ISBN : 9780199313396
A sweet tooth is a powerful thing. Babies everywhere seem to smile when tasting sweetness for the first time, a trait inherited, perhaps, from our ancestors who foraged for sweet foods that were generally safer to eat than their bitter counterparts. But the "science of sweet" is only the beginning of a fascinating story, because it is not basic human need or simple biological impulse that prompts us to decorate elaborate wedding cakes, scoop ice cream into a cone, or drop sugar cubes into coffee. These are matters of culture and aesthetics, of history and society, and we might ask many other questions. Why do sweets feature so prominently in children's literature? When was sugar called a spice? And how did chocolate evolve from an ancient drink to a modern candy bar?
The Oxford Companion to Sugar and Sweets explores these questions and more through the collective knowledge of 265 expert contributors, from food historians to chemists, restaurateurs to cookbook writers, neuroscientists to pastry chefs. The Companion takes readers around the globe and throughout time, affording glimpses deep into the brain as well as stratospheric flights into the world of sugar-crafted fantasies. More than just a compendium of pastries, candies, ices, preserves, and confections, this reference work reveals how the human proclivity for sweet has brought richness to our language, our art, and, of course, our gastronomy. In nearly 600 entries, beginning with "à la mode" and ending with the Italian trifle known as "zuppa inglese," the Companion traces sugar's journey from a rare luxury to a ubiquitous commodity. In between, readers will learn about numerous sweeteners (as well-known as agave nectar and as obscure as castoreum, or beaver extract), the evolution of the dessert course, the production of chocolate, and the neurological, psychological, and cultural responses to sweetness. The Companion also delves into the darker side of sugar, from its ties to colonialism and slavery to its addictive qualities.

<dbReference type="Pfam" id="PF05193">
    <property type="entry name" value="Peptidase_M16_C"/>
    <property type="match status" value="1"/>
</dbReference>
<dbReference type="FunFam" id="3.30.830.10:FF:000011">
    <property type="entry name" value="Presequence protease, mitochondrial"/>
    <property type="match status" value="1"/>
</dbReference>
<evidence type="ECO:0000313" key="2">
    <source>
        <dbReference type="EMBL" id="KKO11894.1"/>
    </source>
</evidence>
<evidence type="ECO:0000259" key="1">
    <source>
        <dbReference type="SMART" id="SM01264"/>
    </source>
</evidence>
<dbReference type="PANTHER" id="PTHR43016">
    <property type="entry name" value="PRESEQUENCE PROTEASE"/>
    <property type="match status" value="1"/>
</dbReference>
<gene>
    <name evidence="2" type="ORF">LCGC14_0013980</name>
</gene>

Celebrating sugar while acknowledging its complex history, The Oxford Companion to Sugar and Sweets is the definitive guide to one of humankind's greatest sources of pleasure. Like kids in a candy shop, fans of sugar (and aren't we all?) will enjoy perusing the wondrous variety to be found in this volume.
Preface (by famed anthropologist Sidney Mintz)
Introduction (by Editor-in-Chief Darra Goldstein)
Topical Outline of Entries
The Oxford Companion to Sugar and Sweets
Appendix: Pastry Shops
Directory of Contributors
"a 900-page sugar bible" - Dagens Nyheter
"265 experts, including food historians, chemists, restaurateurs, cookbook writers and neuroscientists, explore the idea of the sweet from a multidisciplinary perspective. The Companion abounds with... curious theories and facts... Entertaining historical details sparkle." - Times Literary Supplement
"The Companion abounds with such curious theories and facts. Who knew, for example, that the familiar plastic flying toy known as the frisbee was named after the American bakery manager William Russell Frisbee, whose popular flat pies were sold in tin plates with his name imprinted in bold letter on the base? ... Such entertaining historical details sparkle in many of the entries." - Anna Katharina Schaffner, The Times Literary Supplement
"magnificent" - Literary Review, Jonathan Beckman
"A wealth of knowledgeable authors have contributed to this entertaining and informative compendium, which is illustrated with beautiful pictures" - Der Tagesspiegel
"A comprehensive reference work on the idea of the sweet, this is more than just a collection of sweets, it's an exploration into the human fondness for all things sweet and how it has shaped our language, art and cooking throughout history." - Fine Dining Lovers
"sheer brilliance!" - AGA magazine
"Happy hours can be spent browsing, leaping around, tasting or gorging. From convent sweets, to dental caries, to sexual innuendo, theres more than just gobstoppers. It's impressive stuff." - Petits Propos Culinaires
"Sweets have a special hold on our senses. Whether it's taffy or turnovers, sandesh or sherbet, maple sugar or macarons, our enjoyment of sweets is informed by traditions and memories. This encyclopedia explores sweet things globally and across time, from the honeycombs our ancestors gathered to the crackly nougatine of today's experimental chefs. But its greatest achievement is that, in over 900 intellectually nourishing pages, it never neglects the senses. Like the medieval subtleties that entertained royal diners with elaborate conceits, this book is playful, surprising, and always-captivating." - Heston Blumenthal